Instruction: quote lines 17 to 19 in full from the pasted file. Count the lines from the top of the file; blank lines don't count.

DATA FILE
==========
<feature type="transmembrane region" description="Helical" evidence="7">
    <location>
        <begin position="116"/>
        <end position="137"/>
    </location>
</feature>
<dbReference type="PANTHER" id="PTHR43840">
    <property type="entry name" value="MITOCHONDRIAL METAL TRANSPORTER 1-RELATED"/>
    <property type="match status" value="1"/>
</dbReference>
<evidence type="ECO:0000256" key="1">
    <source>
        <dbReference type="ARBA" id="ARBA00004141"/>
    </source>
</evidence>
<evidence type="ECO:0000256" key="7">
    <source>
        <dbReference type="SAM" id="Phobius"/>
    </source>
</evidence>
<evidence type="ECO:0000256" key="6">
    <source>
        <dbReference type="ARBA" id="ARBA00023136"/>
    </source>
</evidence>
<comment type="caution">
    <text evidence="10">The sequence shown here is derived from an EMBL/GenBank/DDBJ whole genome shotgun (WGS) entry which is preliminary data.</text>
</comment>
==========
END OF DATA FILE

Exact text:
    <source>
        <dbReference type="SAM" id="Phobius"/>
    </source>